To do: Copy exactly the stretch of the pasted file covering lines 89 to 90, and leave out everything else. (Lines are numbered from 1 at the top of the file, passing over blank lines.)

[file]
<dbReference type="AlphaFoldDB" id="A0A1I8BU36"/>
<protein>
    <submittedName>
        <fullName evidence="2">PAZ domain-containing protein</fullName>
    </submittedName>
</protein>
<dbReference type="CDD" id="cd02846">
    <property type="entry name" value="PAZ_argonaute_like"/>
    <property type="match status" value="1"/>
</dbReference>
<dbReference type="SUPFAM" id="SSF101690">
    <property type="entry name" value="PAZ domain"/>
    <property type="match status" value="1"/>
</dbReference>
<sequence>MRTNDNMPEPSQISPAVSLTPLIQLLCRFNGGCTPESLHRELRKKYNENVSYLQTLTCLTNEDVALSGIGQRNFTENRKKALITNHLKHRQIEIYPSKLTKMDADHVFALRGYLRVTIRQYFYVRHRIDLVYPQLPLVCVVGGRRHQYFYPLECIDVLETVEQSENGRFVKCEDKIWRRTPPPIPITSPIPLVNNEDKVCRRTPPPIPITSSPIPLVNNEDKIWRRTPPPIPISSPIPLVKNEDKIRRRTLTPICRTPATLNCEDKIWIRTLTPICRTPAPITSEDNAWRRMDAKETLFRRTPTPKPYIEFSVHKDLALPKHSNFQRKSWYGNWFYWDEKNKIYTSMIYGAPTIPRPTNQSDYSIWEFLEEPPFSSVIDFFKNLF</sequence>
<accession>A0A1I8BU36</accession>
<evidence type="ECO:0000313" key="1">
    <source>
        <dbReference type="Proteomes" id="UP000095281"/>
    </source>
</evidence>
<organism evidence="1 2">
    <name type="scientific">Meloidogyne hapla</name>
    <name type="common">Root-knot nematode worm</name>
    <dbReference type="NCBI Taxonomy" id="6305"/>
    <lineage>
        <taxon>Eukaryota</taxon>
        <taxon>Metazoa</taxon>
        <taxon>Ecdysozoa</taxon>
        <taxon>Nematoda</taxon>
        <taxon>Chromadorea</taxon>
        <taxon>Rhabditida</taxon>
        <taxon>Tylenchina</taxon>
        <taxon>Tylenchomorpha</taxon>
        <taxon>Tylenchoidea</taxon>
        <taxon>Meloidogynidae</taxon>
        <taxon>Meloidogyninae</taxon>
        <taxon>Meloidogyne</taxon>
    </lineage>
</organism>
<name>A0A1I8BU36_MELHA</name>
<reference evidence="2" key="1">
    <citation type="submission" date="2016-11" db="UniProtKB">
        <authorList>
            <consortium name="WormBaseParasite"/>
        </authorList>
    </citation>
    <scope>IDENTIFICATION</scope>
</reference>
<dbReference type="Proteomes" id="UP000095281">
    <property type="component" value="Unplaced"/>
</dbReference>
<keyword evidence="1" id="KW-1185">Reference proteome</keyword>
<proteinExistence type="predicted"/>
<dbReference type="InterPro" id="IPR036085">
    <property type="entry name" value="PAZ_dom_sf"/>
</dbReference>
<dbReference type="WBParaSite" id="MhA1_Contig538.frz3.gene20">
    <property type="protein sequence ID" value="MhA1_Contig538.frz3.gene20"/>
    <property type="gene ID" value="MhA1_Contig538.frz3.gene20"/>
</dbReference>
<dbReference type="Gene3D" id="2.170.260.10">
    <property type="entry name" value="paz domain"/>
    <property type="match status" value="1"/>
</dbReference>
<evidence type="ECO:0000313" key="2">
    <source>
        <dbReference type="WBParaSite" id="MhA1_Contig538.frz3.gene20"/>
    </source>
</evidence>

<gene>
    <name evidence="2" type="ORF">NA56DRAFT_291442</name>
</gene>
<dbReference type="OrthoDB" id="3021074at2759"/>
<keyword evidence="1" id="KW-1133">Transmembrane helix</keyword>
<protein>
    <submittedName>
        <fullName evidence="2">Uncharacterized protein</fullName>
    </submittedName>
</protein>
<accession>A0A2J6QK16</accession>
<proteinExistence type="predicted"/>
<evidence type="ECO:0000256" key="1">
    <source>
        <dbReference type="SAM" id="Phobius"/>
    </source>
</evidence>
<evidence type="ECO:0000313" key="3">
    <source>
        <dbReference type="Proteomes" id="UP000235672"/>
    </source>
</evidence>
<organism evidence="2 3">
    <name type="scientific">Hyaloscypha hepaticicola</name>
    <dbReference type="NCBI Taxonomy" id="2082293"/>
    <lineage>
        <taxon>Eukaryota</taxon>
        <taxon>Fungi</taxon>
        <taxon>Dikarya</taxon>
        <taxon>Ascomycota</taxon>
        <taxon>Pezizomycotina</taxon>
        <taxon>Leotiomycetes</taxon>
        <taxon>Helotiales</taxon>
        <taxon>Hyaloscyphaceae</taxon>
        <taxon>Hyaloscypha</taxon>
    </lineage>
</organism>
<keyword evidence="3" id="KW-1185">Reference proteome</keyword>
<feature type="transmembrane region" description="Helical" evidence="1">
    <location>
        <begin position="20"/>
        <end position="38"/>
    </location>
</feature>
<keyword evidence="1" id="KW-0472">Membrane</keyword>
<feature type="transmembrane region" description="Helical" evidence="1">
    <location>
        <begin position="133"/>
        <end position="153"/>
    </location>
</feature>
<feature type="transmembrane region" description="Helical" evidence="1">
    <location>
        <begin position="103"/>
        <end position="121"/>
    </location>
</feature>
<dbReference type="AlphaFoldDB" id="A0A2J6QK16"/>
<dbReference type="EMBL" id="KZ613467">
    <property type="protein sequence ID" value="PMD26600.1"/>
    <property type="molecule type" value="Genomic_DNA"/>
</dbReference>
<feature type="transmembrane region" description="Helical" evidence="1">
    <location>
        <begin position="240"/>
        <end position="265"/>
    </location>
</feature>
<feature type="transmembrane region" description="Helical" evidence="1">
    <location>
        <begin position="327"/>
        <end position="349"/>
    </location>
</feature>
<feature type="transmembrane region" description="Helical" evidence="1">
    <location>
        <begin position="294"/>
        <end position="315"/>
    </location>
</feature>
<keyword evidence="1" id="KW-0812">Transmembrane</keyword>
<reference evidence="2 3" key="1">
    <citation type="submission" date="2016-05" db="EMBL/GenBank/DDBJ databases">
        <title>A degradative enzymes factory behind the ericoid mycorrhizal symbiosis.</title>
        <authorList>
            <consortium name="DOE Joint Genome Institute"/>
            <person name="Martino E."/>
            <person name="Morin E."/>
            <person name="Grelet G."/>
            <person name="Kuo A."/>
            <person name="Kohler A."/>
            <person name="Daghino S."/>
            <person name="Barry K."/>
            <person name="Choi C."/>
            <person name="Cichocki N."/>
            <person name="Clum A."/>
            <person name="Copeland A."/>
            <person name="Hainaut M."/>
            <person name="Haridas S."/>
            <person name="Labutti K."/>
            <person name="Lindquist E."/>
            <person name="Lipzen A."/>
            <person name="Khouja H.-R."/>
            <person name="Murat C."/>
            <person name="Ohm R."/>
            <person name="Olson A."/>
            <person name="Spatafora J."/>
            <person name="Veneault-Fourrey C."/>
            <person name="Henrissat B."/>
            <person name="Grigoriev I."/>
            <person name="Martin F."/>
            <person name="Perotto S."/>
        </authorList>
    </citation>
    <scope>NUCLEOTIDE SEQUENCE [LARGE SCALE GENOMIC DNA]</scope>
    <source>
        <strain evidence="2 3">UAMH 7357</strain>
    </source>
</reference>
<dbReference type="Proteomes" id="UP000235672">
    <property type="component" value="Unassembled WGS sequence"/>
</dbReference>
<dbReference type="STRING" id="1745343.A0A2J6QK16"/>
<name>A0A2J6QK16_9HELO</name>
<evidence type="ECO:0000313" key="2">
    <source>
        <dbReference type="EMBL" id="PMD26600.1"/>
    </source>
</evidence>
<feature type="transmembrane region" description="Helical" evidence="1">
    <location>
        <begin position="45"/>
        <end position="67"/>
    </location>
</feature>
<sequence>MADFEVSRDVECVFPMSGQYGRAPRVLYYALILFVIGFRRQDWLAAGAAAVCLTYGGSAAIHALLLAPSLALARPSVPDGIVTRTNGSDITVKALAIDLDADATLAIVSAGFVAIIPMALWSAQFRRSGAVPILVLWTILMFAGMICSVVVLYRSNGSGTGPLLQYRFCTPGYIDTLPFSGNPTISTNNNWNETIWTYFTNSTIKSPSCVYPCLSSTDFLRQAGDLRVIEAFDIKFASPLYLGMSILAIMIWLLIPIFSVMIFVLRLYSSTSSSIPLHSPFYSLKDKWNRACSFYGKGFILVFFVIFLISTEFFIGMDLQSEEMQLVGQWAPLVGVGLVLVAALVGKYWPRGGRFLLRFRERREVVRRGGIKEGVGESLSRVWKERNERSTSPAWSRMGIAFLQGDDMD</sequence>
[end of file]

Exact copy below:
    <source>
        <dbReference type="Proteomes" id="UP000235672"/>